WHAT WAS THE MOST DIFFICULT PART ABOUT WRITING THIS BOOK?
I didn’t set out to write something serious. I was just looking for an idea for another gift book. But when I began writing about emotions, happiness, desire, friendship, etc., I found myself deep in thought. It was a great experience and it forced me to do a lot of serious thinking. It was tougher than I thought. I found I had to look deep inside my own self.
WHAT WAS THE EASIEST PART?
Those panda photos saved me. They’re so damned cute! Adorable photos combined with uplifting thoughts turned out to be a perfect combination.
HOW MANY LANGUAGES HAS THE BOOK BEEN TRANSLATED INTO?
Six so far: Russian, Hebrew, Chinese, Swedish, Japanese and Italian. I’m astounded and gratified that something I wrote is actually being read all over the world.
IS THE PANDA BOOK STILL AVAILABLE?
The book is not on too many bookstores’ shelves. Hardbound copies are available, of course, at Amazon.com. Around Lake Geneva, it’s available in the gift shops at Sprecher’s and the Geneva Inn (and at the Nei-Turner office!)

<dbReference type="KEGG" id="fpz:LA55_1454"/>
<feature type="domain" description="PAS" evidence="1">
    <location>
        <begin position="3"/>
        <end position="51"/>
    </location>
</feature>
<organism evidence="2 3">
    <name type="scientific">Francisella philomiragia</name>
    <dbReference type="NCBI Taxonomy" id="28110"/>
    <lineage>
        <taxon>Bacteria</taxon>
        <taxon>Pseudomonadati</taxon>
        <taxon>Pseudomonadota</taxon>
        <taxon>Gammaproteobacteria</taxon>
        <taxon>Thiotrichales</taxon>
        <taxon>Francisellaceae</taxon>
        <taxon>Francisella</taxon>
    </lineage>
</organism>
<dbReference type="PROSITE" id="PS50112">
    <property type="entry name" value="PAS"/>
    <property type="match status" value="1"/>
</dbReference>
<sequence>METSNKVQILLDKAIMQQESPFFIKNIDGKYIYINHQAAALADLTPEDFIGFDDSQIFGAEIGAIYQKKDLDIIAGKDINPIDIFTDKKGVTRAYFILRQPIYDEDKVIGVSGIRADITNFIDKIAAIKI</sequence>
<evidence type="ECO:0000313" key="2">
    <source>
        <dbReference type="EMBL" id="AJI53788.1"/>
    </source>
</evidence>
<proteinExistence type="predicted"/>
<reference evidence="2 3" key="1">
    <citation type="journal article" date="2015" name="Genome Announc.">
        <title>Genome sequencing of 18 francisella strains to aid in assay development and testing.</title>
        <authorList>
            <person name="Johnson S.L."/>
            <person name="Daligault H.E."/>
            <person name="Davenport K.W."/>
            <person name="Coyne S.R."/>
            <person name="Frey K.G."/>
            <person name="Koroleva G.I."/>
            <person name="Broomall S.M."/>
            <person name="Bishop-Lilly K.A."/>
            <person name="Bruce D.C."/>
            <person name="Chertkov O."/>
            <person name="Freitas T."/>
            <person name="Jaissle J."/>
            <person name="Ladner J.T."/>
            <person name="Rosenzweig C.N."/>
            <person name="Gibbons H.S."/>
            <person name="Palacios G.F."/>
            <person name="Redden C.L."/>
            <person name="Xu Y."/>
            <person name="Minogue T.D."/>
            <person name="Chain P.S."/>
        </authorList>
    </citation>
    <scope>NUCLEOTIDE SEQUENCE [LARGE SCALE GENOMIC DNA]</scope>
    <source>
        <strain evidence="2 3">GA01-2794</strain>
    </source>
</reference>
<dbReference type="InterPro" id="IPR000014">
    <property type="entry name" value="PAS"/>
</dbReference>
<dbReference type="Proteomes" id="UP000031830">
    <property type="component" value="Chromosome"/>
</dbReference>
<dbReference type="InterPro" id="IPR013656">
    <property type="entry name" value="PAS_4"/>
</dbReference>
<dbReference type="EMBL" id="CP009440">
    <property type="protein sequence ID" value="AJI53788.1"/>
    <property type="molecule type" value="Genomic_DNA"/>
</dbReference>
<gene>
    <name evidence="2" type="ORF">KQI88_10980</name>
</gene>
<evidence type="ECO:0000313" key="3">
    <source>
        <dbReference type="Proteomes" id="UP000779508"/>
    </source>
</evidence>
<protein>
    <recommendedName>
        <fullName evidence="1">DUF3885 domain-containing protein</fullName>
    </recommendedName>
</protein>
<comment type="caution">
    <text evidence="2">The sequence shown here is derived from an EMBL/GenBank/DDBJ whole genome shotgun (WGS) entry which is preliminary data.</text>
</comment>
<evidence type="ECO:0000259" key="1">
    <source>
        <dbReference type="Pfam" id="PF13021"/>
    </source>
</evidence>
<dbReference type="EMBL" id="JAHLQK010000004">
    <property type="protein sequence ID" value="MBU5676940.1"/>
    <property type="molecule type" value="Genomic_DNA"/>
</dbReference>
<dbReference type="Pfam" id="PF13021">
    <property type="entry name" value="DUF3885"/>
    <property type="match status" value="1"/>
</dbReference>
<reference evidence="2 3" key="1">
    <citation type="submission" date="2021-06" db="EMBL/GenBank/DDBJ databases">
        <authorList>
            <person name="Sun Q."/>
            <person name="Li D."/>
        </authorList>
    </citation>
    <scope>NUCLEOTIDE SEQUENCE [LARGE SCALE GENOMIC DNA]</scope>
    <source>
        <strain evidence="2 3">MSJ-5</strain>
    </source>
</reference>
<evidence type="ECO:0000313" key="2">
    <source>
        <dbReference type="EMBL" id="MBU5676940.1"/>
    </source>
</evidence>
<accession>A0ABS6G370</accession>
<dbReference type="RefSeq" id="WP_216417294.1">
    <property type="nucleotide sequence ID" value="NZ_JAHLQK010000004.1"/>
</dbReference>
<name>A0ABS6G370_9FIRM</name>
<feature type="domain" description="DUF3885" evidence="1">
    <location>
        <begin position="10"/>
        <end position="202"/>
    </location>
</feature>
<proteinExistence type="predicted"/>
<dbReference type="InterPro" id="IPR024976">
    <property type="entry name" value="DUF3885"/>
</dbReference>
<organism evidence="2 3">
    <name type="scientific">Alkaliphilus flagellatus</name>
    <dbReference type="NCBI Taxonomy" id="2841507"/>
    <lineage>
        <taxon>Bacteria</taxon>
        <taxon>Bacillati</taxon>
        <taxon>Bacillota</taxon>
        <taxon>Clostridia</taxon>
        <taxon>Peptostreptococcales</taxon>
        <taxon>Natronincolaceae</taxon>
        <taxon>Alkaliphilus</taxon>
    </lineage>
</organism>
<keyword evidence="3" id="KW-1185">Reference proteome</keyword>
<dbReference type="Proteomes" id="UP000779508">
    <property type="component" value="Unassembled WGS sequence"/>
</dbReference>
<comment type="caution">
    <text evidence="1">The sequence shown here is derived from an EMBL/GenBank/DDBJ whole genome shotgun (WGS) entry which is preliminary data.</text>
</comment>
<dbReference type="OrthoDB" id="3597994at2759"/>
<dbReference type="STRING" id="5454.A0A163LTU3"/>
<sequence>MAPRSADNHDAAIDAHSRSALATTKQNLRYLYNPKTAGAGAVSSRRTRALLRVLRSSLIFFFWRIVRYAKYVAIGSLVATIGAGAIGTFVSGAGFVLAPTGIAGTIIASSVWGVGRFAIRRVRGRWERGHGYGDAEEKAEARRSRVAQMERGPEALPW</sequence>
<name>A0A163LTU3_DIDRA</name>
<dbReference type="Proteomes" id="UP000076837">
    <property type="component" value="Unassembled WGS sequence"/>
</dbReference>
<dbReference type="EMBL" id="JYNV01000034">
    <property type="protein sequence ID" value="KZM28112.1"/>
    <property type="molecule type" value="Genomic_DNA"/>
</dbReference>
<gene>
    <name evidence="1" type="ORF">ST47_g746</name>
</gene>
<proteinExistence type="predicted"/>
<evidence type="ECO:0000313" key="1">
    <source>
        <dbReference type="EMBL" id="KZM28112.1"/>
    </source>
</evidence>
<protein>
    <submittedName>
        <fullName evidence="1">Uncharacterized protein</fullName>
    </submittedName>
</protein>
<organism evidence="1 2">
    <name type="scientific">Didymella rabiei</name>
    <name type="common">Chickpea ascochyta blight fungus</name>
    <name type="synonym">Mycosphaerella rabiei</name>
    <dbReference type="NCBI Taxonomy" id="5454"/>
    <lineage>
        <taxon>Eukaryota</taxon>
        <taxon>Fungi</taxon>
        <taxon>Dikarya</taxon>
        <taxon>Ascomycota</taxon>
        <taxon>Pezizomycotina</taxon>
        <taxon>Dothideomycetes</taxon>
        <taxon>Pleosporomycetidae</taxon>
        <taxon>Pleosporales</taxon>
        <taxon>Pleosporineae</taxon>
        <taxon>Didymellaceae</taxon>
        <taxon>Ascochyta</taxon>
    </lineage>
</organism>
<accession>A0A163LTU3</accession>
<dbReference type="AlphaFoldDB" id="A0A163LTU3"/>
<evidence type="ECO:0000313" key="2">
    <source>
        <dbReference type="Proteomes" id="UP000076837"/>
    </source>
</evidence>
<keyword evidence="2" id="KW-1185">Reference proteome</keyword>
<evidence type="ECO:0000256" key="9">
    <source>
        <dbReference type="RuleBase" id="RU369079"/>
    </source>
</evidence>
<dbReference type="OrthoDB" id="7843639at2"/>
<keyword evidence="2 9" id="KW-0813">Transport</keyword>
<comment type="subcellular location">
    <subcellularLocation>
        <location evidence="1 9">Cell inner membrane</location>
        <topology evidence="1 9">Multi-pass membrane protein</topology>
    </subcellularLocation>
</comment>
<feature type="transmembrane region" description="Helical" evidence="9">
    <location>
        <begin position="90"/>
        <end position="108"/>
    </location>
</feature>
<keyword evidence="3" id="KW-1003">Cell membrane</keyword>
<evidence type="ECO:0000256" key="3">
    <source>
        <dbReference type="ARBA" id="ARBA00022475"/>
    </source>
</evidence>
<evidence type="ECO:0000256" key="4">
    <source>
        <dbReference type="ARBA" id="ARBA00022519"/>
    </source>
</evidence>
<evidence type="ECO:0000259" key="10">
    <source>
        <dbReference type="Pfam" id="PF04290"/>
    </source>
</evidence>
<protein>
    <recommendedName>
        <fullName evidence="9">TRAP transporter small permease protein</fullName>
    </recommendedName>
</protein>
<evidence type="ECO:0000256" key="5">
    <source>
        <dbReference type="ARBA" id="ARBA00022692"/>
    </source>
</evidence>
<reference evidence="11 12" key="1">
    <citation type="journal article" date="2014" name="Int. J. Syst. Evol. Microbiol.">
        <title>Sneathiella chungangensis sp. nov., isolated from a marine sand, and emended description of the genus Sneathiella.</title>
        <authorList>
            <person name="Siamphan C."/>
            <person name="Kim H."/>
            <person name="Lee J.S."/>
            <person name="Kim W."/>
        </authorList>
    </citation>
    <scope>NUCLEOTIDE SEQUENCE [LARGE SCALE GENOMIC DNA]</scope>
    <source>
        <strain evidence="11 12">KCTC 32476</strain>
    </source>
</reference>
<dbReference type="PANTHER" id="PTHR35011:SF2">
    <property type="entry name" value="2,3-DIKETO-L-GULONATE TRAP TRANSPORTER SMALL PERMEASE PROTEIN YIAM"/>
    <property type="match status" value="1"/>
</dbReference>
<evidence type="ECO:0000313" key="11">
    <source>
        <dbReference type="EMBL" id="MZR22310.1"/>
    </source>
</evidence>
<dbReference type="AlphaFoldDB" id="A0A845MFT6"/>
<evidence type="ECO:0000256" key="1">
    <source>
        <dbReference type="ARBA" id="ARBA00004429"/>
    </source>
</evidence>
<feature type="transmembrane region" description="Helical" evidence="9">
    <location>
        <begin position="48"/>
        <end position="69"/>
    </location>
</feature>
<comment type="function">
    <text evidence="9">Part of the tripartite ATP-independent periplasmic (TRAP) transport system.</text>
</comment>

YOU’VE ALWAYS STRUCK ME AS A GUY WHO WALKS TO THE BEAT OF HIS OWN DRUM. DO YOU DISAGREE?
Actually, I’m pretty much of a conformist who tries hard not to look or act like one. I guess a lot of my “goofy” image is my attempt to seem special. I think I’m independent to the extent that I’ve almost always been self employed and can pretty much do what I want, when I want.
ANYTHING NEW IN THE WORKS?
I’m still writing. It’s better than working for a living! I’m working on a serious, full-length book about the summer both of our dogs passed away. I’m also toying with a crazy fiction piece tentatively titled Willy the Cop and the Bacon Socks Man based on the completely made up adventures of Willy who actually is a Lake Geneva cop.
Last year I finished my first eBook, which is available on Amazon for $0.99 (the title can’t be printed in a family magazine) with true stories about my world travels when I was young and foolish.
WHAT ABOUT THE REST OF YOUR FAMILY, ANY OTHER WRITERS THERE?
When I’m introduced to people, they often say, ‘Strobel? Are you related to Lee?’ My brother Lee is a popular New York Times best-selling author. He has sold over 10 million books (over nine and a half million more than me). But he is a Christian author, so we don’t compete!
YOU’RE SEVENTY YEARS OLD BUT STILL QUITE ACTIVE. WHAT DOES THE FUTURE HOLD?
I want to keep writing and traveling. JoBelle and I traveled to Paris and Amsterdam last summer. I would like to visit Bulgaria. Don’t ask me why. It just seems like it might be interesting; maybe rent a car and drive around to some small towns and villages where they don’t see an American every day.
Editor’s Note: A.J. Kaleta, a former resident of Fontana, is now retired and living in the Four Corners region of New Mexico.